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Along Came a Spider and the Delicious Villainy of Michael Wincott

Michael Wincott is one of our great villainous character actors, and Along Came a Spider is proof.

By Matthew Jackson
Soneji (Michael Wincott) chokeholds a blonde woman in Along Came a Spider (2001).

There are lots of reason to love Jordan Peele's NOPE, but one element that especially tickled film fans was seeing the great Michael Wincott show up in the film. For a certain kind of movie lover who watches films from a certain era, namely the 1990s and the early 2000s, Wincott is a major player in some of the best movies of our youth, one of those guys who's instantly recognizable with his gravelly voice and penetrating eyes. Seeing him in a Peele film, and in an especially memorable role, was a real treat.

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And of course, film fans talking about how much they love Michael Wincott's work will, of course, hopefully lead burgeoning fans down a rabbit hole of his career, which includes major genre releases, indie work, and some very surprising choices along the way. There are many facets to Wincott's abilities as an actor, but if you know him well, it's probably because you got to see him play a villain. From comic book movies to detective stories to historical dramas, Wincott has consistently proven himself as one of the best villainous actors of his generation, and thanks to Along Came a Spider hitting Peacock, you've got a front-row seat to what he can do.

Michael Wincott: Movie Villain Icon

Soneji (Michael Wincott) wears all grey while speaking across from someone in Along Came a Spider (2001).

Beginning in the early 1990s, Wincott started to set himself apart as an actor through a series of high-profile roles as villains in major films. Robin Hood: Prince of Thieves effectively kicked off this run in 1991, as Wincott appeared alongside Alan Rickman as Guy of Gisbourne. The next year, he showed up in Ridley Scott's 1492: Conquest of Paradise as Moxica, the villainous foil to Christopher Columbus and his efforts to establish an effective colony in the New World. Both films, of course, have their critics, and 1492 in particular has not aged well, but in both, Wincott immediately stands out. The gravelly voice, distinctive jaw, sharp gaze, and of course the raven-black hair are all things that draw our eyes and ears to his work, but there's more to Wincott than a good look and a good sound, and he proved it just a couple of years later.

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If you know Wincott's villainous work from just one movie, there's a good chance it's from The Crow, Alex Proyas' 1994 adaptation of James O'Barr's graphic novel. There's a lot of fascinating stuff in The Crow, from Proyas' cityscapes to the all-star soundtrack to, of course, the legendary, tragic final performance of Brandon Lee. It's easy to get drawn in by any of those elements and more, and forget about some of the supporting cast entirely, but Wincott steps in and steals the show all the same. As Top Dollar, the ruthless crime boss who faces down Eric Draven (Lee) amid his quest for revenge, he is both visually distinctive and immediately, thrillingly all-in on the film's heightened reality. No matter the role, Wincott has an ability to throw himself into it, and with Top Dollar he gave it everything he had, pushing his physicality, his voice, and his ability to conjure up absolute nastiness to their limits. It's an iconic performance, and proof that Wincott is one of the best actors of his era at playing Bad Guys. But of course, he wasn't done yet.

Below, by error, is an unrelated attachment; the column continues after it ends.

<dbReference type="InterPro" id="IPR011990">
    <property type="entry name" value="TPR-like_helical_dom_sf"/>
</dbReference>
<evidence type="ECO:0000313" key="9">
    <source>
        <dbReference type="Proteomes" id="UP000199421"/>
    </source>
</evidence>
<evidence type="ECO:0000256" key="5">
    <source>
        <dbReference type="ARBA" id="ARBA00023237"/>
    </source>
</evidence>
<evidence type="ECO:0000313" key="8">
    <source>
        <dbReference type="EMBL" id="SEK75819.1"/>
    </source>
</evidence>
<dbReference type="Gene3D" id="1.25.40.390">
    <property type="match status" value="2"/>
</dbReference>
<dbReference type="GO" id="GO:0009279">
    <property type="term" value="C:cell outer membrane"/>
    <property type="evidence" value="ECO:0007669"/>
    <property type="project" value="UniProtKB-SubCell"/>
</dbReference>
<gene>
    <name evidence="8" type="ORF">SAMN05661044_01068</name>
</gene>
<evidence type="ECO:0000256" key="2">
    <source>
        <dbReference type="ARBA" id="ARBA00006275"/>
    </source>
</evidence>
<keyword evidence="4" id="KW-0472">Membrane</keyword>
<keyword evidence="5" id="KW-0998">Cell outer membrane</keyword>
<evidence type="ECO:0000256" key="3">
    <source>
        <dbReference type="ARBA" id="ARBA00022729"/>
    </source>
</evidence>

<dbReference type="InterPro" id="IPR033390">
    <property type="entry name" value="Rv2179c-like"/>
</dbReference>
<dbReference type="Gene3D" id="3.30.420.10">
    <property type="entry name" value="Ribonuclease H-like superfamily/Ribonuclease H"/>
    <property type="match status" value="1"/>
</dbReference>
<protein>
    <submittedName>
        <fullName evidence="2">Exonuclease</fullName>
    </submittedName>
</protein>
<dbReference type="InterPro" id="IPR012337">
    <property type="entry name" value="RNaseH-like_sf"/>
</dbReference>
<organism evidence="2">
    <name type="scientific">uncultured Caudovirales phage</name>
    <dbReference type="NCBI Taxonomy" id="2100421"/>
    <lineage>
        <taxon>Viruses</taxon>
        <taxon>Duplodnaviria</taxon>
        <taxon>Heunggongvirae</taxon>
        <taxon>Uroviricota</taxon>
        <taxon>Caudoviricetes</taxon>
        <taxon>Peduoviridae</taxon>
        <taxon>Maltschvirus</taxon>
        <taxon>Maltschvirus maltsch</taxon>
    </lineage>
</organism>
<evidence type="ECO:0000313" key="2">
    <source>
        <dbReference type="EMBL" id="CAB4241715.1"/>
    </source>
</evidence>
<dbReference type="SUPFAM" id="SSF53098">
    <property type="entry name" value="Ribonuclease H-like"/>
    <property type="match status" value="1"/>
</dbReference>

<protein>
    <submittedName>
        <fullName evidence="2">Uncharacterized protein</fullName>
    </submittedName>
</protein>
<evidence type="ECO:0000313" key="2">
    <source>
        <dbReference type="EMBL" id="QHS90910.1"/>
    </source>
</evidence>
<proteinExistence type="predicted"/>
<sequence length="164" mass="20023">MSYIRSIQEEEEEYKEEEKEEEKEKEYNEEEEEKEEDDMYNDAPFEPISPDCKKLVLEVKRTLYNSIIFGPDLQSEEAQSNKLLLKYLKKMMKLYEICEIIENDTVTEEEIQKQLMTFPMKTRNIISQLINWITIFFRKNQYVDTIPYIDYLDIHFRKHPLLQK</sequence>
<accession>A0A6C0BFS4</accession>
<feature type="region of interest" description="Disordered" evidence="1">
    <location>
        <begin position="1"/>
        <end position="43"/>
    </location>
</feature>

Michael Wincott in Along Came a Spider

Wincott followed up The Crow with roles in films like Strange DaysAlien Resurrection and more. Then, in 2001, he joined the cast of Along Came a Spider, the second major big-screen adaptation of James Patterson's Alex Cross detective novels. The film stars Morgan Freeman as Cross, and while his gravitas fills every frame, the movie also needed a villain that could remain compelling even as we grow to hate him. In this case, that honor fell to Wincott as kidnapper and killer Gary Soneji, a computer expert who abducts the daughter of a United States Senator and holds her for ransom. 

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We know Wincott for roles like Top Dollar in The Crow, roles where he gets to be loud and bombastic and elaborately dressed, but Along Came a Spider is something different. As Soneji, he's methodical, quiet, and ruthlessly efficient in the way he goes about his crimes. Even when he finally crosses paths with Freeman, there's no over-the-top declaration of villainy, just a man who wants his name and his story to be known. Here, Wincott is without his long black locks, free from the more flamboyant costumes of his earlier villain roles. He has to be quiet, restrained, coiled like a spider ready to spring on its prey, and he pulls it off very well. Today, the film stands as a testament to Wincott's extraordinary range as an actor, and a reminder of just how good he's been his entire career.

Along Came a Spider is now streaming on Peacock.

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